In 1959 Glenn was assigned to the National Aeronautics and Space Administration (NASA) as one of the original group of Mercury astronauts for the Project Mercury. During this time, he remained an officer in the Marine Corps. He piloted the first American manned orbital mission aboard Friendship 7 on February 20, 1962. After completing three orbits, the "Mercury Atlas 6" mission, lasting 4 hours, 55 minutes, and 23 seconds, Glenn was celebrated as a national hero, and received a ticker-tape parade reminiscent of Lindbergh. His fame and political gifts were noted by the Kennedys, and he became a personal friend of the Kennedy family; after the assassination of JFK, Jackie Kennedy asked Glenn to give the news to the Kennedy children on November 22, 1963.

File:John Glenn Mercury (small).jpg
John Glenn during Project Mercury ; 1962 (NASA)

Glenn resigned from NASA six weeks after the Kennedy assassination to run for office in his home state of Ohio. In 1965 Glenn retired as a Colonel from the USMC and entered the business world as an executive for Royal Crown Cola. He reentered the world of politics later on. Some accounts of Glenn's years at NASA suggest that Glenn was prevented from flying in Gemini or Apollo missions, either by President John F. Kennedy himself or by NASA management. Yet Glenn resigned from the astronaut corps on January 30, 1964, well before even the first Gemini crew was assigned.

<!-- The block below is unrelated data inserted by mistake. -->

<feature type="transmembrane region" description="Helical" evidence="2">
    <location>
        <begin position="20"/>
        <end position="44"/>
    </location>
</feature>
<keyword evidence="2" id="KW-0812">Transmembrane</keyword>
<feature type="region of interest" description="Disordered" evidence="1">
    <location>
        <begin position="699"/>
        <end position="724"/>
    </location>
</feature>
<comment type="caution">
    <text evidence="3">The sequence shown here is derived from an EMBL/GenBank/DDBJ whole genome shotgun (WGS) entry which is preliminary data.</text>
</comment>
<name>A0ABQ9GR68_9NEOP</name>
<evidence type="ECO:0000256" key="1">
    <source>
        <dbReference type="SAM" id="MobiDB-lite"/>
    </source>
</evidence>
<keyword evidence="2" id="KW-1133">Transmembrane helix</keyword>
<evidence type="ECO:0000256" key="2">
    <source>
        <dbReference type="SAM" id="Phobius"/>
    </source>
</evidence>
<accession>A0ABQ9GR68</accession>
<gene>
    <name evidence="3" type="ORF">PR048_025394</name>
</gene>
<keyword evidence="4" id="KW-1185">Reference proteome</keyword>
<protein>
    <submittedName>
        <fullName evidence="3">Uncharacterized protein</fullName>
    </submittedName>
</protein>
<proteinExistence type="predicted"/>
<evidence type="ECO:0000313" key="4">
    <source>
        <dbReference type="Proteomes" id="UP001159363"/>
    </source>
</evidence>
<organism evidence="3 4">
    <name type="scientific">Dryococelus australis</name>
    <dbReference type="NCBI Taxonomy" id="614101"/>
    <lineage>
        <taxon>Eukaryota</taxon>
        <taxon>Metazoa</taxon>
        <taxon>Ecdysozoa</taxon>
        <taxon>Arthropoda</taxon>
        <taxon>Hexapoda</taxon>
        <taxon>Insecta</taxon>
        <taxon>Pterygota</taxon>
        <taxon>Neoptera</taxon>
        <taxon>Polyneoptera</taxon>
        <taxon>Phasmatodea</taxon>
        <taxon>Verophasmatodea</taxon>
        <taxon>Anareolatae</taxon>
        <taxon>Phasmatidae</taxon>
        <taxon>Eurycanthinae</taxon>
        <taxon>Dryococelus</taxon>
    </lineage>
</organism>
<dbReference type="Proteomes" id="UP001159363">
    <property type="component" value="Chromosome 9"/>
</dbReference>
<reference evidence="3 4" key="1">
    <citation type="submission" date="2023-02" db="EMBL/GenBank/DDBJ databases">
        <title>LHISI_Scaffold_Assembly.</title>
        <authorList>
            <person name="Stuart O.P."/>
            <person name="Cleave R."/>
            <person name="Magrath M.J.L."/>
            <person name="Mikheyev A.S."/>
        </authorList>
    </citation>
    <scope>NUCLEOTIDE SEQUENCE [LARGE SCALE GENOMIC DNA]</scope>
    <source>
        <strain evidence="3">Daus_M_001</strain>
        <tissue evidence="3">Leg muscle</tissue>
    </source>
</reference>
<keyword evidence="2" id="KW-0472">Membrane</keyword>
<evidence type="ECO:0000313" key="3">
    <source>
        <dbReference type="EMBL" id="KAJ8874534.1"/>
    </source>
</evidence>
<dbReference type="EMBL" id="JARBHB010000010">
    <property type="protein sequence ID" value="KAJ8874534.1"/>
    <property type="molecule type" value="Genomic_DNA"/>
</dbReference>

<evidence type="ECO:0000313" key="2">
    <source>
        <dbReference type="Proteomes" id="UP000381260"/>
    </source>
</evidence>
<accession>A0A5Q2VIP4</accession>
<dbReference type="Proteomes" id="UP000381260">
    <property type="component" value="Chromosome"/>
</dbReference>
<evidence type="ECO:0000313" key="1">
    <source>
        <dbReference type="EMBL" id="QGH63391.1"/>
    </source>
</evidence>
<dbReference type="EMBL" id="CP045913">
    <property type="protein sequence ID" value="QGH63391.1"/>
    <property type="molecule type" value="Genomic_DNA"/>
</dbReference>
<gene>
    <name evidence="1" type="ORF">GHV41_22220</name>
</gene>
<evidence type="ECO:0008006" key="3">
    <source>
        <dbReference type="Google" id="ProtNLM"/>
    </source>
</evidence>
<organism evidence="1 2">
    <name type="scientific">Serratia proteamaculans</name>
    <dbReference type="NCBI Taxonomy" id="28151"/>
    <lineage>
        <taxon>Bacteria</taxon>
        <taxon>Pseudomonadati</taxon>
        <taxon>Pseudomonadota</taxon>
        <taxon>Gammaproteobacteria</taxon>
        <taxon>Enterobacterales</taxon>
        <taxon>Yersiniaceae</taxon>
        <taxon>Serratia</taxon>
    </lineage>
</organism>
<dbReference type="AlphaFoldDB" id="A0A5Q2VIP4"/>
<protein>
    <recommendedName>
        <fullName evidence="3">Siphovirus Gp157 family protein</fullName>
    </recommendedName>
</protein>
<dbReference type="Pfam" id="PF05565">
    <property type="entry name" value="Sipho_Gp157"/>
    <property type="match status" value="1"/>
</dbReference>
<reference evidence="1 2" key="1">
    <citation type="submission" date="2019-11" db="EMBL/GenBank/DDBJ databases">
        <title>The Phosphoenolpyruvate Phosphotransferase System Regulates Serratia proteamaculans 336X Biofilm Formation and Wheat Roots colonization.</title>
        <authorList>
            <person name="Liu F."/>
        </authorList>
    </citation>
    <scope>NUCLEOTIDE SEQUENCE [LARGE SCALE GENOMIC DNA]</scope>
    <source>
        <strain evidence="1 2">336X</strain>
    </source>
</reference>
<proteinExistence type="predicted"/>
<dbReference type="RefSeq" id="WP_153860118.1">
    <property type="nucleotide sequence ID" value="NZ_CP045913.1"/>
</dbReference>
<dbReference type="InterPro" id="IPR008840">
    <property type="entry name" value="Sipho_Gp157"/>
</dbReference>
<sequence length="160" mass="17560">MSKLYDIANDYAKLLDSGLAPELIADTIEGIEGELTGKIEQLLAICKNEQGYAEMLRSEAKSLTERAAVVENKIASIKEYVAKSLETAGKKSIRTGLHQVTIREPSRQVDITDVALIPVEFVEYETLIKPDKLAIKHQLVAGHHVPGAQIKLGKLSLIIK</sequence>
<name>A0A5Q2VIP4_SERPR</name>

Glenn lifted off for a second space flight on October 29, 1998, on Space Shuttle Discovery's STS-95 in order to study the effects of space flight on the elderly. At age 77, Glenn became the oldest person ever to go into space. Glenn's participation in the nine-day mission was criticized by some in the space community as a junket for a politician. Others noted that Glenn's flight offered valuable research on weightlessness and other aspects of space flight on the same person at two points in life thirty-five years apart--by far the farthest interval between space flights by the same person. Upon the safe return of the STS-95 crew, Glenn (and his crewmates) received another ticker-tape parade, making him the ninth (and, as of 2004, final) person to have ever received multiple ticker-tape parades in his lifetime (as opposed to that of a sports team).

The NASA John H. Glenn Research Center at Lewis Field in Cleveland, Ohio, is named after him.

Life in politics